Yeah, Indian here, same problem with me. It is because most Indian languages use a different verb for denoting 'to taste' in 'something tastes like something' and 'someone tastes something'. :-)
I thought the same. I even came here to joke that he tasted like chicken :P
Because this is a sentence (that can be) used by cannibals as well. I would know, absolutely. (Ridiculous mistranslation intent aside, it's perfectly understandable, we've seen stranger things with German.) I intently went with this avenue of thinking because why not. It's correct.
Etwas can also mean some. If you want to say, "I have some bread" you can say that in German "Ich habe etwas Brot." Not exactly number but has to do be (un)countable objects.
Good question. On the other hand this is a last chapter in this unit and we haven't been told anything about how to count above twelve, in fact for some reason we haven't been learned how eleven is said in German (elf?)... :/
Literally elf. Zwölf12 dreizehn13 vielzehn ( prounounced viee zehn like no l sound 14) fünfzehn etc.. for like 20 30 40 zweizig dreißig not dreizig , vierzig etc.
Something, is like a numeral thing. I can't explain it very well, I'm sorry.
I felt like this would lead up to a warning. Kind of like, "he tasted something (odd) in Bill Cosby's pudding pop"
Manche is used for a few but the context would be more so countable things like pencils or people, etc.
Etwas is used for uncountable things like sand or sugar or salt, etc.
since "der Zucker schmeckt süß" means the sugar tastes sweet, what does "a person tastes something" mean?.
Again, I'm not sure, as I'm still learning too. But I got the idea that "schmecken" means both "to taste" and "to try out food in order to see how it tastes" (something of the sorts, at least). One of the translations given in the tool-tip is "to sample"
As such, "Der Zucker schmeckt süß" means something along the lines of "The flavour of the sugar is sweet" and "Er schmeckt etwas" means "He tries to eat something to see what flavour it has"
Again, I'm also still learning, so I may not be 100% accurate. But that's my understanding of the sentences.
yes, you are quite right! Both "schmeckt" and "taste" have two meanings as you said. I should have just looked up in dictionaries. Because I'm not a native English speaker sometimes I need to review my English to have a better understanding of German language. They are quite alike, aren't they? Many thanks for your answer!
Glad to have halped. I'm also not a native English speaker either, so I get what you're saying.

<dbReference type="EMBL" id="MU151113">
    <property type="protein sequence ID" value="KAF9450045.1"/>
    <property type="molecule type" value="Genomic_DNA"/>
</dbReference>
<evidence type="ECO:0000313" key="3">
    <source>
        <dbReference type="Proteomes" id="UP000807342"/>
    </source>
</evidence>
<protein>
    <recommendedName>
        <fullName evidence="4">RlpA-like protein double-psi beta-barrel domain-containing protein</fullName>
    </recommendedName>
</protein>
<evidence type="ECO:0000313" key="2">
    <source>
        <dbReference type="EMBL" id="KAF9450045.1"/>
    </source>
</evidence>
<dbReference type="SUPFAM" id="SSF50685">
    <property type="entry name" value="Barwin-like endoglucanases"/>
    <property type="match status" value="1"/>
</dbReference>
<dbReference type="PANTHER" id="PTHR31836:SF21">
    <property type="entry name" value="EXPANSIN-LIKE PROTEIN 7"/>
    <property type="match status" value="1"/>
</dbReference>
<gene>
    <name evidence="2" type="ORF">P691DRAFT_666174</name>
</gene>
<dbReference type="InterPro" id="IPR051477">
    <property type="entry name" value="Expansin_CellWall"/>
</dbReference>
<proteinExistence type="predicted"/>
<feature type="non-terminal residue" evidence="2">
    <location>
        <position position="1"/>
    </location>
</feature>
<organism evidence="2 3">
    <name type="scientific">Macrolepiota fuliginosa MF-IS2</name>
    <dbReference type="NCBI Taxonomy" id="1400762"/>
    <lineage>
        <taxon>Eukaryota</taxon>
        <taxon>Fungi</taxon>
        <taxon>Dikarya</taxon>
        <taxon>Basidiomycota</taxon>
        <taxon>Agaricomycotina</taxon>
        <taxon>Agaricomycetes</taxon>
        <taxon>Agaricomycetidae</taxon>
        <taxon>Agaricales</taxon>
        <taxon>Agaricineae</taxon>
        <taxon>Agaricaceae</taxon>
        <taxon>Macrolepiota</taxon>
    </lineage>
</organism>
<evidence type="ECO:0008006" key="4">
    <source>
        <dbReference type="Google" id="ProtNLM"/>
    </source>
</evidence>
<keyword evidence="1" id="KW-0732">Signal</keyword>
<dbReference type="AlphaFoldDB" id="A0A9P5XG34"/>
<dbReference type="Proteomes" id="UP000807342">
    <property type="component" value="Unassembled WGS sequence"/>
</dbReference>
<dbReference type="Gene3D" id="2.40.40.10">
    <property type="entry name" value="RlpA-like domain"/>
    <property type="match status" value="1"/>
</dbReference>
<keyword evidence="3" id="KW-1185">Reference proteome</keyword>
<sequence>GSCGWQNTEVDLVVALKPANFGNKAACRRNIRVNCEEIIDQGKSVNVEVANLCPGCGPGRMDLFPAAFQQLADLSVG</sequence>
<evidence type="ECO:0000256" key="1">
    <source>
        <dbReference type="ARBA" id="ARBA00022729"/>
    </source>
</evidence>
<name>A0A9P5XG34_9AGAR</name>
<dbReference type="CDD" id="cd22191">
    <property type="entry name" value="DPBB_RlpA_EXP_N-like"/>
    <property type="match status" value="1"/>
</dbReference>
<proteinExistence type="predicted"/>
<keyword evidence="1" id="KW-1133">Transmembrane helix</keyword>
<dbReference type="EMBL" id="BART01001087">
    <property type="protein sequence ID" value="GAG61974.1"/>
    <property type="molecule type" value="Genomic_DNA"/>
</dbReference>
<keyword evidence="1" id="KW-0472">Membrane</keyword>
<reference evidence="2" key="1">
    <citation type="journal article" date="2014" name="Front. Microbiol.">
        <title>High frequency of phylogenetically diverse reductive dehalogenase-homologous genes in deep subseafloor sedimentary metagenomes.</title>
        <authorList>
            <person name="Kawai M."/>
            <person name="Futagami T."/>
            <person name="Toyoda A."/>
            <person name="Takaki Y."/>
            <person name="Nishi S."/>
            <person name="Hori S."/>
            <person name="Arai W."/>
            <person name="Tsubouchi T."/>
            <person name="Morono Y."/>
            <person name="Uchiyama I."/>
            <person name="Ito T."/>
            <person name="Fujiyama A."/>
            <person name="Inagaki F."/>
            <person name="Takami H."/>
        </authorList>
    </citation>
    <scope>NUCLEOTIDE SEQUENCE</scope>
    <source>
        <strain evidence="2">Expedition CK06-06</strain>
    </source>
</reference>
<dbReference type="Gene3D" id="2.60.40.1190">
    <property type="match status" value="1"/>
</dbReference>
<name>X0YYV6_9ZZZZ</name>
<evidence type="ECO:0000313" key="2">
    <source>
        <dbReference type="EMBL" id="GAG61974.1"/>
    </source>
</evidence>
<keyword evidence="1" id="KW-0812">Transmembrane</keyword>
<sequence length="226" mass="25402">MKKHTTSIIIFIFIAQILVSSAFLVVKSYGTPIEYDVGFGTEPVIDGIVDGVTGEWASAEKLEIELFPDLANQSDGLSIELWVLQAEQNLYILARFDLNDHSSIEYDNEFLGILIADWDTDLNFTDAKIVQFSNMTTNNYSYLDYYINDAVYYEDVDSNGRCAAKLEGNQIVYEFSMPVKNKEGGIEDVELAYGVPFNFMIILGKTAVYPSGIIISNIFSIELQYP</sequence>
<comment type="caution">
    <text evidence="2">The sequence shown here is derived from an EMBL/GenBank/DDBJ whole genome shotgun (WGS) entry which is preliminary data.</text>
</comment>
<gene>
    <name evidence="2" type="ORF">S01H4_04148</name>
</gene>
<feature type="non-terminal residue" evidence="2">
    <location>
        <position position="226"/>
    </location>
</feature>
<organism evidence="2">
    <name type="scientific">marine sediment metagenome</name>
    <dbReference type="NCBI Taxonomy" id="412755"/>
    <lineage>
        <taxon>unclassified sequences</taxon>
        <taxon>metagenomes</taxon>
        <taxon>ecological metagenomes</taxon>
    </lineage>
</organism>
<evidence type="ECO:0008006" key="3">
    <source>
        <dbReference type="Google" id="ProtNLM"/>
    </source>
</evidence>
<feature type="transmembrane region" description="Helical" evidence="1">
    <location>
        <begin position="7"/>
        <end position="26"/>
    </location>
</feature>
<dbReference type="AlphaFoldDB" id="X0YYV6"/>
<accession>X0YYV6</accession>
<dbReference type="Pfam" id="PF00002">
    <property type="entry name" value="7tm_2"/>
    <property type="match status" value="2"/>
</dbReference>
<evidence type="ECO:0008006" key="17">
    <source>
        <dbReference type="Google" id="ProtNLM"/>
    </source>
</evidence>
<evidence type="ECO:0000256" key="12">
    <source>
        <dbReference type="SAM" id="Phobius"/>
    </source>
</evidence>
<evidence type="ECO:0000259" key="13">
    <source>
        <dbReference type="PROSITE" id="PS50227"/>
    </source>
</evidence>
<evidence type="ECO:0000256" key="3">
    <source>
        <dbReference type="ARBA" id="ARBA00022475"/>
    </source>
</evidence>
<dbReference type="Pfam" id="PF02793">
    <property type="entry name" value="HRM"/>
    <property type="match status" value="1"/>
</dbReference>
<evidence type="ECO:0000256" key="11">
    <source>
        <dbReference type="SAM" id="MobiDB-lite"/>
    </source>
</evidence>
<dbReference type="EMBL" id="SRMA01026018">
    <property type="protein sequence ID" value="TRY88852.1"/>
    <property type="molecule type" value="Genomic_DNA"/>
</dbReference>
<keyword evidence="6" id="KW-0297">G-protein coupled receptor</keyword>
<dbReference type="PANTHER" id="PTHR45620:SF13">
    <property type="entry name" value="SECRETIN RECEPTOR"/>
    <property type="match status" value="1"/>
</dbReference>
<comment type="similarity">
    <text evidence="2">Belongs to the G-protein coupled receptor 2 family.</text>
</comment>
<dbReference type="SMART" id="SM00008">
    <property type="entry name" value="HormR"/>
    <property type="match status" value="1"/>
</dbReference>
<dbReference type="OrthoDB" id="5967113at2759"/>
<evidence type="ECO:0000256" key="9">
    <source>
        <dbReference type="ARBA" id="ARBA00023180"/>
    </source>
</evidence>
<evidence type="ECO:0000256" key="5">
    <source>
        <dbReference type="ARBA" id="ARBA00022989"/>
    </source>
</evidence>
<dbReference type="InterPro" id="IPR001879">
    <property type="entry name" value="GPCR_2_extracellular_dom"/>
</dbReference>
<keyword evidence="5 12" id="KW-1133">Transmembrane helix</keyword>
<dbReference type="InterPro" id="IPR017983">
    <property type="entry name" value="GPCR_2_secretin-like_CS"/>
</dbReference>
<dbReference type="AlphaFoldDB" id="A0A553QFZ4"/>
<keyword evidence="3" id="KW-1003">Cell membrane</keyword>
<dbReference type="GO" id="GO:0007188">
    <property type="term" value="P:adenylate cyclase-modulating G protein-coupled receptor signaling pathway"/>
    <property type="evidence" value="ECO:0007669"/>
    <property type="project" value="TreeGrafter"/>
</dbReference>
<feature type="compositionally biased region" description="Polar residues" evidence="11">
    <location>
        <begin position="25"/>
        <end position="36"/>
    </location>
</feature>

I think sampling could be more than tasting... Like... sampling some makeup. You definitely, CAN'T taste makeup :P
I have a ask... shouldn't here be : Er kostet etwas. ? i think schmecken means how does the food tastes... so the beginning of this santance says: what is his flavor.. or something like that
Not really. This sentence means "he tastes something," that is, he puts a bit of something in his mouth to know its taste.
Would "He tastes a little" work or would it have to be only "He tastes something"?
I believe it would have to be "he tastes something" because etwas does not translate to 'a little'
It told me it should be "he tries a little" is that right? Because I thought it was tastes not tries.
Is schmecken both transitive (to taste something) and intransitive (how something tastes)?
Why do they use etwas to mean something? Why can't I say "He tastes a little bit"?
But this sentence can mean "he is tasting a little bit (of something). In Portuguese this translation makes sense too.
Does this mean "he tries something to check the taste", or "he tastes something weird in his food"?
There's a tidbit of difference usually with that H in in ihr, and er is usually pronounced more strongly with an R - like someone trying to attempt a bad Russian accent in English. However, there are cases where the audio is just ambiguous. In those cases, please listen to the audio a few times, try the slow option if there is one, and report accordingly.
The s on the taste is awkward i tasted it she tasted it now you taste it where would i ever use "tastes" they tasted it oh and he is tasting it now never tastes ugh duo be marking wrong on some stupid word no ever or will use at all maybe in like the u.k or something